If you choose to leave your Flow Super on for winter with rapeseed honey, the bees will eat this honey and clean the frames out before the spring nectar flow.

What do I do when honey crystalises?

As with any type of honey extraction, crystallisation can be an issue.

If honey has crystallised in the Flow Frames, you can either disrupt the cells in the frames by inserting the Flow Key and moving it to the harvest or open position. This will prompt the bees to remove the crystallised honey and repair the comb.

Alternatively, you can remove the Flow Frames from the super and soaked them in warm water to soften crystallised honey making it possible to harvest. This may be best done as a bench harvest so you can ensure the honey is flowing well or return the frames to the hive and harvest in the usual way.

Does the Flow Hive work in wet, cold temperatures?

Yes! The Flow Hive is successfully in use in all climates wherever beekeeping is possible, from hot climates to cold.

In cold climates, it’s important to ensure your bees have enough resources for overwintering and to harvest before crystallization occurs.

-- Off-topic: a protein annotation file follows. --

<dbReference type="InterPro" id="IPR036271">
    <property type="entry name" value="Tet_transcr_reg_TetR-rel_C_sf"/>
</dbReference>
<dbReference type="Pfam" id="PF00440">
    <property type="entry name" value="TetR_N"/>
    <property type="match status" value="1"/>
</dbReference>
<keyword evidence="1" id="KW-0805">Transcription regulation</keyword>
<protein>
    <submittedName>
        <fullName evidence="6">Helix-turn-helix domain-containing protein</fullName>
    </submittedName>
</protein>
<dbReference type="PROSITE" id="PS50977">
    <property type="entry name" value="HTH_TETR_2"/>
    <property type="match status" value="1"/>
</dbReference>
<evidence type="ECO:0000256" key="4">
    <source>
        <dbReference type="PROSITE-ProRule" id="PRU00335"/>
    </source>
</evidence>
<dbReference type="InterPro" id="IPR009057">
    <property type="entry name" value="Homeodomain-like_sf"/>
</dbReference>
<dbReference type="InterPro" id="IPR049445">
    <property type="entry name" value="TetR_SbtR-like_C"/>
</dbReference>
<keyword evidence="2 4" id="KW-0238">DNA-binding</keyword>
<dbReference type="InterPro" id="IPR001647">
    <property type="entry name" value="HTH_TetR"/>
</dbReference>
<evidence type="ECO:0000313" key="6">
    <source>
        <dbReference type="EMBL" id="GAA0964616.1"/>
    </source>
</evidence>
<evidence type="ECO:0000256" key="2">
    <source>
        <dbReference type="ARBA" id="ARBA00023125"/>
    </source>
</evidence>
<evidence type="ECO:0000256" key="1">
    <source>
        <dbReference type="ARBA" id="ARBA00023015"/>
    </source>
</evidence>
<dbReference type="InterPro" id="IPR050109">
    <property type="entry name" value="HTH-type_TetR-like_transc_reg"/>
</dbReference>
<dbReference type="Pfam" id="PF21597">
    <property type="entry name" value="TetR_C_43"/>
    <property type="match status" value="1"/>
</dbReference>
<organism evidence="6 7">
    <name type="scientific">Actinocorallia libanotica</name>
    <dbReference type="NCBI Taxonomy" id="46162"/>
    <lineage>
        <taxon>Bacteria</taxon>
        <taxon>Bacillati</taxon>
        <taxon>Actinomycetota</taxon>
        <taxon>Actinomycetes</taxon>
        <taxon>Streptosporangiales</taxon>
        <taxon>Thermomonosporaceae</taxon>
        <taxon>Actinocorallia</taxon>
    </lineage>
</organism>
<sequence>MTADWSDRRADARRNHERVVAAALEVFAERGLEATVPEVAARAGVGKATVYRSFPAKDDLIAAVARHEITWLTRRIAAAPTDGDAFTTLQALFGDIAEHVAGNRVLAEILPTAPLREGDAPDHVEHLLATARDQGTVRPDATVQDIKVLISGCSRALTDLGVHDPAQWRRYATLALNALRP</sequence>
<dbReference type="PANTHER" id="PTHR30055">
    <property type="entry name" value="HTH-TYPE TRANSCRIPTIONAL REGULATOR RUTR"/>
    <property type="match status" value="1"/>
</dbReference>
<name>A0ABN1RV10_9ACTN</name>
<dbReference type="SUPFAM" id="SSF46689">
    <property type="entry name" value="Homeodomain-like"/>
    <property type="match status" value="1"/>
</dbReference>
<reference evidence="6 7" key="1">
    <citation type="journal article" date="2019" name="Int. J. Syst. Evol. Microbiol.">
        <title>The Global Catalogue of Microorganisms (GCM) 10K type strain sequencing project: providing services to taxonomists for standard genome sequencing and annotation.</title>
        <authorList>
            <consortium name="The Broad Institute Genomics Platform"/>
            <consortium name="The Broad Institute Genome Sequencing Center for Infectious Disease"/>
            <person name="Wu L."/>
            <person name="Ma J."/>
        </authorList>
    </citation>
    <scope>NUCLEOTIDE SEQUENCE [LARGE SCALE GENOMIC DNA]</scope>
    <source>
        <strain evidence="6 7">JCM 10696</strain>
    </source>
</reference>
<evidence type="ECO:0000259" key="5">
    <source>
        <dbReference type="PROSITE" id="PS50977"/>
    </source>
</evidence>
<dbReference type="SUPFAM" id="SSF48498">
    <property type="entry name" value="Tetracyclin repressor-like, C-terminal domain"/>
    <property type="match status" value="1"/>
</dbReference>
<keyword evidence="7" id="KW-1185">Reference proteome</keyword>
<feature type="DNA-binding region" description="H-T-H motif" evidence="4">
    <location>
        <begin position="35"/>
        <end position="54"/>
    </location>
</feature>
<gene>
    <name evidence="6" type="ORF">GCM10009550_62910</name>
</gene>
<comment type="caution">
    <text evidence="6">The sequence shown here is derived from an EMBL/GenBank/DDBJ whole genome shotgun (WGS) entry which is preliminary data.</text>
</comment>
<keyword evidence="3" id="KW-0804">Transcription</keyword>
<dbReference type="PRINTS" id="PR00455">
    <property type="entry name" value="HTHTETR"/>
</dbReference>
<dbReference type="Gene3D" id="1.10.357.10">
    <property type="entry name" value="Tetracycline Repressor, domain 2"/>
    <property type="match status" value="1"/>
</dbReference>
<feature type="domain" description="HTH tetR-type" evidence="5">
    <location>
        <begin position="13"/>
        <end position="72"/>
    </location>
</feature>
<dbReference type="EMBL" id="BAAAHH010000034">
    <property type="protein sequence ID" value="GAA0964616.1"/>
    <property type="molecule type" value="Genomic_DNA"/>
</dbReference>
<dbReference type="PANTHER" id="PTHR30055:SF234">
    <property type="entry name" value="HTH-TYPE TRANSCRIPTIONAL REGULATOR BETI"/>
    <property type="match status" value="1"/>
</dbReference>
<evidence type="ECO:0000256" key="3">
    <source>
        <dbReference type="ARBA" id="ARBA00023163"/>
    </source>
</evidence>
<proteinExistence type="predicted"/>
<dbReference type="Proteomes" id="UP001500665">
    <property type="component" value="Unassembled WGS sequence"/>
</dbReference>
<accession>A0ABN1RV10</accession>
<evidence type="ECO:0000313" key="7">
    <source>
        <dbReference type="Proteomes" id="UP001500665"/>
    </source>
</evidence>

Some beekeepers in the cold climates prefer to use larger hives, either Flow Hives with 7 frames (equivalent to a 10 frame Langstroth) or a Flow UK National Super to provide extra resources for overwintering.

Why does a Flow Hive cost more than a langstroth hive?

Although Flow Hives require an initial outlay, in the long run, the amount of time, effort and expensive extraction equipment required to harvest from a Langstroth hive make the pricing comparable.

Flow technology is the first of it’s kind in the world. As with any new invention, the pricing is reflective of this. We aim to do business with all those involved in the creation of our products in an ethical and sustainable manner, and this is a further contributing factor to the price of our products.

All plastics used are of the highest quality available, all timber used is sustainably sourced, harvested, and milled, which means it is more expensive than using lower grade, less environmentally conscious timber sources. All staff are paid fair wages and employed in fair-trade conditions.

We are endeavouring to make this premium product as accessible as possible, and have a range of options to suit different budgets.